In 2006, I bought a white MacBook from the Apple Store at the CambridgeSide Galleria. The kid who delivered the box looked me in the face, smiled, shook my hand, and said, “Congratulations from Apple on your new MacBook!’’ No one in the history of my buying anything - pies, socks, t-shirts, books directly from their authors - had ever welcomed me to a club. Not with so much earnestness and gusto and teeth.
Oh: and it was a computer. Made in China. That, of course, is the miracle of Apple. I wasn’t thinking about factory conditions. I wasn’t even buying a computer. I was a buying a lifestyle upgrade. I was buying a piece of Steve Jobs and what Steve Jobs knew to be true of me, what he knew to be true of most of us.
We don’t like computers.
Computers are scary. They’re nightmares to fix, lose our stuff, and, on occasion, they crash, producing the blue screen of death. Steve Jobs knew this. He knew that computers were bulky and hernia-inducing and Darth Vader black. He understood the value of declarative design. He was the Ernest Hemingway of technology.
Jobs removed the fear and essentially hid the computer: the iPod (computer as record crate), the MacBook (computer as personal office), the iPhone (computer as lifeline), the iPad (computer as, well, we’re still figuring that out). He took computers and turned them into something to play with and love. He turned them into toys. And he turned us into worshipers and fans. He also made us more confident with technology.
Jobs died on Wednesday after battling pancreatic cancer, and it seemed to suck the air out of a world already being roiled by bad news. What was striking about his death - the day after Apple unveiled a new iPhone - was that Jobs didn’t simply touch our lives. When he died, he was still in the act of changing them. That’s what separated him from the other chief executives. He always looked like he was working. For us.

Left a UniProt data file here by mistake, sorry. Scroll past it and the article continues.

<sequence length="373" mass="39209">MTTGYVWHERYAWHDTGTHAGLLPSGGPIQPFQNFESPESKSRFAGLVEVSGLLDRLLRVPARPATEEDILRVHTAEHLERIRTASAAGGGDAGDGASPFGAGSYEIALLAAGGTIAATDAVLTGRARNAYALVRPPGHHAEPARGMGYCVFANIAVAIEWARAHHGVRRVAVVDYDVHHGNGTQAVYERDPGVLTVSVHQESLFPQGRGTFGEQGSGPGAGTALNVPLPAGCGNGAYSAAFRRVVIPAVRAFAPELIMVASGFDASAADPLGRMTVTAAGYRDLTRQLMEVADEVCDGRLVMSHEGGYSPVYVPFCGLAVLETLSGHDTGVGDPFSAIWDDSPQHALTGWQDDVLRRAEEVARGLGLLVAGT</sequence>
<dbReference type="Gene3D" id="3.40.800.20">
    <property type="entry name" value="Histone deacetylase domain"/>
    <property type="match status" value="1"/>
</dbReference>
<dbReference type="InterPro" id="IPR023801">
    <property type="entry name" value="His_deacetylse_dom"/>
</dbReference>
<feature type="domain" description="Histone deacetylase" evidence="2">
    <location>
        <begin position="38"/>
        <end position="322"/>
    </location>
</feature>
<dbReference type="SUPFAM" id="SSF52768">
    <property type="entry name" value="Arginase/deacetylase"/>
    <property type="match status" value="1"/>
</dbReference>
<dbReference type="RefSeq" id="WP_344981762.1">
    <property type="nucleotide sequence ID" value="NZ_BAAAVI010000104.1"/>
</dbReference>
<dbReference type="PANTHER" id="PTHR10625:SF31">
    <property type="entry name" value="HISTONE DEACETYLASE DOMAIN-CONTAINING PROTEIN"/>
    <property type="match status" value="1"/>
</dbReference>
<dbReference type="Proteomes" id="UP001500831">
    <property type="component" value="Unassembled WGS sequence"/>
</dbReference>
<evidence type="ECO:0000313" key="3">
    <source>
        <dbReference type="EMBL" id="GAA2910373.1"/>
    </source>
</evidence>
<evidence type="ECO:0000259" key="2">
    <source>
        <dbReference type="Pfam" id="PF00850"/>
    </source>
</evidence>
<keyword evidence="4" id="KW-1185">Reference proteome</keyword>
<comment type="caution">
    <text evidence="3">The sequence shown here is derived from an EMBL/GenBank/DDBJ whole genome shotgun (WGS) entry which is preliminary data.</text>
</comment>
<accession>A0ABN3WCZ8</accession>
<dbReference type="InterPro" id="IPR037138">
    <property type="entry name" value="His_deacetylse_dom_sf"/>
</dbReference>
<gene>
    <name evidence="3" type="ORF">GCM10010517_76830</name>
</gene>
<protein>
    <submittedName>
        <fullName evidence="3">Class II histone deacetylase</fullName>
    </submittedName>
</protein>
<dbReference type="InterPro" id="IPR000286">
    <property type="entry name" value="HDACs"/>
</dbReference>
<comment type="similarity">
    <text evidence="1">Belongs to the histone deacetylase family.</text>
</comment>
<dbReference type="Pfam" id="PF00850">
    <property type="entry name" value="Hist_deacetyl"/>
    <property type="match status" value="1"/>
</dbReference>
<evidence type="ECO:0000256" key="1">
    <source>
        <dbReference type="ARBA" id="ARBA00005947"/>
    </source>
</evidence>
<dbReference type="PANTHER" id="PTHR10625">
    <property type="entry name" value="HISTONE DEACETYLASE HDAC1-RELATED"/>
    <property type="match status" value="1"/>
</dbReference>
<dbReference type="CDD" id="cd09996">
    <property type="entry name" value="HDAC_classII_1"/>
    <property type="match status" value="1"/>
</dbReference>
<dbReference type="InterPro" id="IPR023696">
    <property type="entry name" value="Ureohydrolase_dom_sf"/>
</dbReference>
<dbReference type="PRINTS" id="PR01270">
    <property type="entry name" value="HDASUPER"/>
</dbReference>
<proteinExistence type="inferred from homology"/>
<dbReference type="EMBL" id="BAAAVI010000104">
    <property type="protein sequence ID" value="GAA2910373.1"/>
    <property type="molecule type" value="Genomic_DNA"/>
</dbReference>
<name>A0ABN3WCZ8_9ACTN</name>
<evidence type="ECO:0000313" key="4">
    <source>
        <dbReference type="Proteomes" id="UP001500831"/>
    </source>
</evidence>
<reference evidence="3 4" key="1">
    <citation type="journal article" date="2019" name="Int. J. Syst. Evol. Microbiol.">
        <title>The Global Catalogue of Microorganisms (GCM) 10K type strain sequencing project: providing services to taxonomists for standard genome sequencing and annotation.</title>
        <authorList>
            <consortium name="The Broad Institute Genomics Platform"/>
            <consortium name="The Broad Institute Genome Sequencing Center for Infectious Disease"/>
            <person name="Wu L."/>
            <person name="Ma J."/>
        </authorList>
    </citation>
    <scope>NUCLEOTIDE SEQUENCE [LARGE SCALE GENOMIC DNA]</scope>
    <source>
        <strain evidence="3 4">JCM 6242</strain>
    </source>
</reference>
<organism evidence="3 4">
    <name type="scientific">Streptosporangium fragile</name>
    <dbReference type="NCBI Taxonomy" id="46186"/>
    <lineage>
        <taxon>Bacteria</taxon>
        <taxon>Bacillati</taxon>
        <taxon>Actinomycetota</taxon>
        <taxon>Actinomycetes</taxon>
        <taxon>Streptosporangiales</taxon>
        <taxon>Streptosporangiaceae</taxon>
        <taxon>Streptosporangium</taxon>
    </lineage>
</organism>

His suit was a pair of jeans and a black mock turtleneck. No matter how much of him remained mysterious, his passion, as he put it, for “making something wonderful’’ was obvious. In 15 years, wonderful changed the world.
That’s why, in a moment of mounting public contempt for executives and corporations, people are building shrines for Jobs. Protesters have been rallying on Wall Street and around Boston, disgusted by the gulf between us and them. We don’t know what chief executives do. We just know how much they make. Jobs was endearing because, while he was rich, he didn’t make money; he made a product of utmost tactility. During a time of economic recession and high unemployment, he was a not-entirely-incidental beacon of optimism: His last name was Jobs.
That optimism changed the movies, too. In 1986, Jobs bought an animation house that became Pixar, and in 1995, Pixar released “Toy Story,’’ the first full-length, fully computer-animated movie. This frontier made us nervous. No more hand-drawn animation? But most Pixar films are better than most live action films.
At Apple, Jobs elevated the repairman to rock star. They aren’t techies or members of a Geek Squad. Openly, proudly, they’re “geniuses.’’ Even if they aren’t, really, they’re geniuses to us.
As much as Apple is a company, it never strikes the culture as a corporation. What Apple uses and creates has been bad for landfills, the designers of album covers, brick-and-mortar anything, and attention spans. Yet Apple maintains a high approval rating, particularly in relation to, say, Microsoft, which, despite having a philanthropic chief executive, has never succeeded in giving itself a human face. In the Mac vs. PC ads, Apple bills itself as the antidote to Microsoft. To love Apple wasn’t to sell out. It was to buy in. Most people use PCs, but Apple has the mindshare.
There are better electronic devices for reading, but none is as sexy as the iPad. And standing beneath the white light of an Apple store is like standing on a Stanley Kubrick movie set. His “2001: A Space Odyssey’’ predicted Jobs and a future where technology was our friend. Kubrick, of course, didn’t like what he saw. And occasionally, I have my doubts.
Through my window, I sometimes see a couple on their sofa in front of the television with their MacBooks. There’s a sad scene in Miranda July’s recent breakup movie “The Future,’’ in which a couple does a version of the same thing. Some nights, I’m in that relationship, too. The most terrifying sequence in Pixar’s “WALL-E,’’ more or less about two gizmos in love, is the way man has evolved into a dumpling obsessed with his screen. It was a vision of the future that occasionally feels like now.
We don’t know whether Jobs’s revolution has enhanced or ruined us. Are we smarter or ruder? More efficient or more indolent? More creative or more consumerist? It’s impossible to remember a before. We are our screens now. Which is to say that Jobs is the quintessential visionary. Without leaving civilization entirely, how can we see around what he saw? Would we even want to now?